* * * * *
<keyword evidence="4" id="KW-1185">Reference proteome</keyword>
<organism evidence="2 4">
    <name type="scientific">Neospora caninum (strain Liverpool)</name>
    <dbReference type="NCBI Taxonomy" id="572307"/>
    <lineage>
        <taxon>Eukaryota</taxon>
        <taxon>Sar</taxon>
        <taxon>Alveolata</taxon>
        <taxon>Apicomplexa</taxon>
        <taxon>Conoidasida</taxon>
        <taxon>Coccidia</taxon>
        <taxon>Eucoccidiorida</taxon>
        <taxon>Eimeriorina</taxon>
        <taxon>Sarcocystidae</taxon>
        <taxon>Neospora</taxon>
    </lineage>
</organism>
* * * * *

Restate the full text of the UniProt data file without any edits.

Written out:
<keyword evidence="4" id="KW-1185">Reference proteome</keyword>
<organism evidence="2 4">
    <name type="scientific">Neospora caninum (strain Liverpool)</name>
    <dbReference type="NCBI Taxonomy" id="572307"/>
    <lineage>
        <taxon>Eukaryota</taxon>
        <taxon>Sar</taxon>
        <taxon>Alveolata</taxon>
        <taxon>Apicomplexa</taxon>
        <taxon>Conoidasida</taxon>
        <taxon>Coccidia</taxon>
        <taxon>Eucoccidiorida</taxon>
        <taxon>Eimeriorina</taxon>
        <taxon>Sarcocystidae</taxon>
        <taxon>Neospora</taxon>
    </lineage>
</organism>